You probably know someone who is a workaholic, a person who works very hard and works long hours compulsively (without being able to stop). When they’re not working, they may feel guilty, believing that they should be working and, if they don’t, they’ll fall behind (not have completed as much work as he or she should have). They may also feel restless, not being able to relax and always wanting to be doing something. These classic (traditional) workaholics are motivated by (driven by; want to do this because) external (outside of your body or mind) rewards, such as more money and admiration from others, or because they are afraid of bad consequences if they don’t work so much, such as losing their job or being thought of by others as lazy or incompetent (not able and knowledgeable). As you might have guessed, classic workaholics also suffer from health problems because of the stress (anxiety; feelings of nervousness) they’re under (they are experiencing).
But do you also know someone who works a lot and for long hours, but is very happy doing it? Some psychologists (professionals who study the mind) call these people “engaged workaholics,” people who have a healthy and positive passion (strong emotional feeling) for their work. (“Engaged,” in this case, means having your full attention and involvement.) The engaged workaholic may work hard, but he or she is not likely to burn out (ruin their health because of working too much) like classic workaholics. Rather than being under stress while working, engaged workaholics are happier when they’re working.
Not surprisingly, some scientists say that having control over the work helps determine whether you’re a classic or engaged workaholic. If you’re a CEO (Chief Executive Officer; main manager) of a company, you have a lot of demands on you (many requirements for your attention or action), but you also have a lot of control. If you have more control, the work may be more interesting and engaging. On the other hand, if you are in a demanding job with little control over what and how you do it, that’s a situation ready-made (made for) classic workaholism.
These ideas are not new, of course. Psychologist Mihaly Csikszentmihalyi, who is originally from Hungary but who immigrated to (moved to to live) the U.S., has written a lot about the concept (idea) of “flow,” a mental state (way for your mind to be) where you’re completely involved in doing something that makes you feel energized (with a lot of energy) and happy, and time slips away (goes by without you realizing it). That activity may be anything, but usually you’re learning something new. If your work gives you flow, then it’s no wonder you’re an engaged workaholic.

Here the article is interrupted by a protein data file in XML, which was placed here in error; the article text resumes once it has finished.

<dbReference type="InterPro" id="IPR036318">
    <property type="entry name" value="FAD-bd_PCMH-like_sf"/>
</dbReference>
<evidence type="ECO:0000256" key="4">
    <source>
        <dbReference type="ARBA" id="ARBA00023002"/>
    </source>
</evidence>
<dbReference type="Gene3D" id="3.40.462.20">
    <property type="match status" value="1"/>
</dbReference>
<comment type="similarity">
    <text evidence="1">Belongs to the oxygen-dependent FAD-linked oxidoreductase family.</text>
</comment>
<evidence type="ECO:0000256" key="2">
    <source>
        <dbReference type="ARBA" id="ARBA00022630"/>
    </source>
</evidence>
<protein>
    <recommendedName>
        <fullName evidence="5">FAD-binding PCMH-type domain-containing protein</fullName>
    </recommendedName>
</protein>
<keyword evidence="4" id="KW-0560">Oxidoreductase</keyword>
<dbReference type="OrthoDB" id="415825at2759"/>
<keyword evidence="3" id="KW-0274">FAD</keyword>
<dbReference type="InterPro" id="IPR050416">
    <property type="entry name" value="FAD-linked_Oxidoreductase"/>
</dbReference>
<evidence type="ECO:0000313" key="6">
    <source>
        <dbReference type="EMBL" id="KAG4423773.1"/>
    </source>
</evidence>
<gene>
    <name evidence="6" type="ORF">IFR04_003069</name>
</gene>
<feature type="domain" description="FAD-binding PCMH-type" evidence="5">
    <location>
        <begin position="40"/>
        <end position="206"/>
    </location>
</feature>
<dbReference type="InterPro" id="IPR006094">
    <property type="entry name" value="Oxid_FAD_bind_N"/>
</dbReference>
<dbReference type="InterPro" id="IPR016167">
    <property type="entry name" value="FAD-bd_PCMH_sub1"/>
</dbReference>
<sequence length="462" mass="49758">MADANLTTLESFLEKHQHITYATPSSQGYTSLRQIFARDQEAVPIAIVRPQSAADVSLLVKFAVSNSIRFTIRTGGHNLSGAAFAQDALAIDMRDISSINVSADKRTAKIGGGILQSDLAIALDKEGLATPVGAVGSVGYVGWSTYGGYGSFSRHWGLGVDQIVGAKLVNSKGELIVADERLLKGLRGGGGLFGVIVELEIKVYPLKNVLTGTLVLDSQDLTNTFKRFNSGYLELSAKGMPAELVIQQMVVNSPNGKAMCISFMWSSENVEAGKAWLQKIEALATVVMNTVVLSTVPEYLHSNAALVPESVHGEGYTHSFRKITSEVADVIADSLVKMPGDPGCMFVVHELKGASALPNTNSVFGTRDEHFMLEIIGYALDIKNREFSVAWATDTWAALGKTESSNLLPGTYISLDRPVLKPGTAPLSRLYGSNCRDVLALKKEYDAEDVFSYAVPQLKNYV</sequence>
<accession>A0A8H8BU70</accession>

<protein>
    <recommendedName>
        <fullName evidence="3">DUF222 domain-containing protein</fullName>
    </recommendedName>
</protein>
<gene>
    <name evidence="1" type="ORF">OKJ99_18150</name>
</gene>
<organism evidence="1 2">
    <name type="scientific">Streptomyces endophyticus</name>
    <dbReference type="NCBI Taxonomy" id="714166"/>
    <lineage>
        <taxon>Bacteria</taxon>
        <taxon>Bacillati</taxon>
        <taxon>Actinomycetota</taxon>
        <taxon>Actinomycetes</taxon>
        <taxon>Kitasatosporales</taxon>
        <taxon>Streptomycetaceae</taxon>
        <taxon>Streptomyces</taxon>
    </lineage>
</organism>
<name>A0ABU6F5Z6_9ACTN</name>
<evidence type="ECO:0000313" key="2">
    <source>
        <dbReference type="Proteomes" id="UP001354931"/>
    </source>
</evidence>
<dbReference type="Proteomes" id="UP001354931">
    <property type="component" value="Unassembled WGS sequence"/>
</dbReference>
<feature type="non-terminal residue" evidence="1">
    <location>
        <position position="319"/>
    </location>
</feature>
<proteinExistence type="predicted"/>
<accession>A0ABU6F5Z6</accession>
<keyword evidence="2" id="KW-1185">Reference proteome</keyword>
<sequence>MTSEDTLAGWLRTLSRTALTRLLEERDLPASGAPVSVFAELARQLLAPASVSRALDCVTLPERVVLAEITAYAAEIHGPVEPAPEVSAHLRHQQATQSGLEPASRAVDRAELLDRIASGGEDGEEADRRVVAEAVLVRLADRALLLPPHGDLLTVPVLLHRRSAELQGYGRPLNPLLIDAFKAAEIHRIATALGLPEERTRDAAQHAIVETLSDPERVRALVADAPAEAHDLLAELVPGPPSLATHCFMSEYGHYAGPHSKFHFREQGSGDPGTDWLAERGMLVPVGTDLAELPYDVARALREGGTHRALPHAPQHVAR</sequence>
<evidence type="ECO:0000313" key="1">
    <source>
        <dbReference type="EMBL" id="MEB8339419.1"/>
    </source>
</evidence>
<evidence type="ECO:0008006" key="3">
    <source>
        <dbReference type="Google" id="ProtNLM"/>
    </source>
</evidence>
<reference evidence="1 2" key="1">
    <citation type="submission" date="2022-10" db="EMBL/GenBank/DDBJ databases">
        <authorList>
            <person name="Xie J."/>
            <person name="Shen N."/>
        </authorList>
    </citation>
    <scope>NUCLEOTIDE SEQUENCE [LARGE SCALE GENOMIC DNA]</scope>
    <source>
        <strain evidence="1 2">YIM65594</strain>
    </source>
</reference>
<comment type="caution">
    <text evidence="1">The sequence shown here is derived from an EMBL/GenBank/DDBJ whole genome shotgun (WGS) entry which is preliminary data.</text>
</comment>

Are you an engaged workaholic? Do you know anyone who is? Are there any activities at work or in your leisure (not working; relaxing) time that gives you flow?
Picture Credit: Detail from “Labor” by C.S. Pearce, Library of Congress, PD
Thank you, Lucy. That is a very informative, interesting and well written article.
Well, I ought to say that I get so-called ‘flow’ while listening to ESL podcast, reading and analyzing different texts in English and acquiring new vocabulary and some speaking skills. English is my drug and I’m a touch crazy about it so when I’m involved in learning English I lose track of time and understanding of what’s happening around me. They say the second language is rather hard to know perfectly but I don’t care and never take shortcuts. It’s just a matter of time before I will get enough knowledge in English and will speak fluently.
The ugly truth is that I’m a bit afraid of speaking because of this barrier that mars my life and education.
Don’t take it serious, I’m just a complaining creature. 😀
God bless you all.